AP Photo/Marcio Jose Sanchez, File

Johannesburg – Civil society group Right2Know is alleging that law enforcement is using a legislative loophole to force SA’s cellular operators hand over sensitive information about clients.

In a statement issued on Tuesday, the group said it had issued applications in terms of the Promotion of Access to Information Act requesting information on how often Cell C, MTN, Telkom and Vodacom hand over call information.

R2K has, for some time now, been convinced that state agencies are spying on South Africans. However, it has not had proof of such as taping into phones without a warrant is illegal, and there are no stats available to back up its assertions.

In the statement, R2K cites a recent Daily Maverick report, which exposes a loophole. It says Daily Maverick reported on a legal loophole that allows magistrates to authorise thousands of 'surveillance operations' every year, forcing telecommunications companies such as MTN, Vodacom, Telkom and Cell C to hand over sensitive information about their customers’ communications - their call records.

This, it says, bypasses the RICA law; the Regulation of Interception of Communications and Provision of Communication-Related Information Act. This law means that everyone must register their SIM card, but also places strict rules on when, and by whom, cellphone records can be accessed.

R2K says, “we don't know how often this loophole is used, but we need to know. This is why R2K has filed requests for information using the Promotion of Access to Information Act (PAIA) asking all major telecoms companies to disclose how often the loophole is used. PAIA states that a request for information must get a response within 30 days.”

Read also: US government to secretly spy on citizens

R2K notes: “While there is growing awareness on RICA's surveillance protocols, which states that someone’s communication may only be intercepted if authorised by a specially appointed judge (the “designated judge”), few people are aware that surveillance is also being authorised outside RICA – possibly at a far higher rate.”

R2K argues that the loophole is in s205 of the Criminal Procedures Act, which allows law enforcement officials to bypass the RICA judge and approach any magistrate for a warrant that forces a telecoms company to give over a customer’s call records and metadata if that person is under investigation.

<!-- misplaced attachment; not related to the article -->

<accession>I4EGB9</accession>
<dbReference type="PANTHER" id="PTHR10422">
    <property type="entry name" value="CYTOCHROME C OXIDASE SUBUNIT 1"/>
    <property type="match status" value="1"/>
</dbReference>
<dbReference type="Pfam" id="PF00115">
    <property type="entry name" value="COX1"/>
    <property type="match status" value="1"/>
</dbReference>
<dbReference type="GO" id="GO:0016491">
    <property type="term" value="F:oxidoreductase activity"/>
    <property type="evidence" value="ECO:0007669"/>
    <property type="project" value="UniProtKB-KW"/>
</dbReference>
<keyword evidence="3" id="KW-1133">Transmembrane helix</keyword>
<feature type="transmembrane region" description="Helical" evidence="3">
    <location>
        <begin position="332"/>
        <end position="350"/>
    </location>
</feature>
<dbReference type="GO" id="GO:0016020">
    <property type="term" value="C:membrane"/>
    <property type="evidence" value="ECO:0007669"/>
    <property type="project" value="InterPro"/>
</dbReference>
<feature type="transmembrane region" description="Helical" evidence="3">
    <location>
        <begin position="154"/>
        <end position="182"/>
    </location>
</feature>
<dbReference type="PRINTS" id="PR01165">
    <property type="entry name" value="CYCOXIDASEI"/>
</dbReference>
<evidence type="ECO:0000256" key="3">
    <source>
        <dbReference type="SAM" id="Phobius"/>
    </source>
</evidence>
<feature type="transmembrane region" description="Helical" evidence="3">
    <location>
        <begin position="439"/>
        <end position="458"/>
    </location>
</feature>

“However, that person is never notified, even if the investigation is dropped or if they are found to be innocent. A person's call records contain incredibly sensitive information, and needs high levels of protection to enforce the constitutional right to privacy.”

The Daily Maverick article quoted the Ministry of Justice and Correctional Services as saying it could not indicate how many orders, under the Criminal Procedure Act, were granted. However, the Ministry did say it was reworking RICA.

It noted SA only has one RICA judge, in Pretoria, which the article argues is why the CPA is used, as it bypasses RICA.

What has R2K asked for?
R2K has filed PAIA requests with MTN, Telkom, Vodacom and Cell C, asking them to disclose statistics of how many warrants they have received via s205 of the Criminal Procedures Act, for the years 2015 to 2017. These requests do not ask for any sensitive information or customer information, just how many times a year the network providers have been forced to hand over customer information.

It notes these requests do not ask for information about warrants that have been issued by the RICA judge, as RICA’s secrecy provisions forbid the telecoms companies from disclosing such information.

We call on MTN, Vodacom, Telkom and Cell C to take their customers into their confidence, and reveal how often sensitive data is handed over to government agencies.”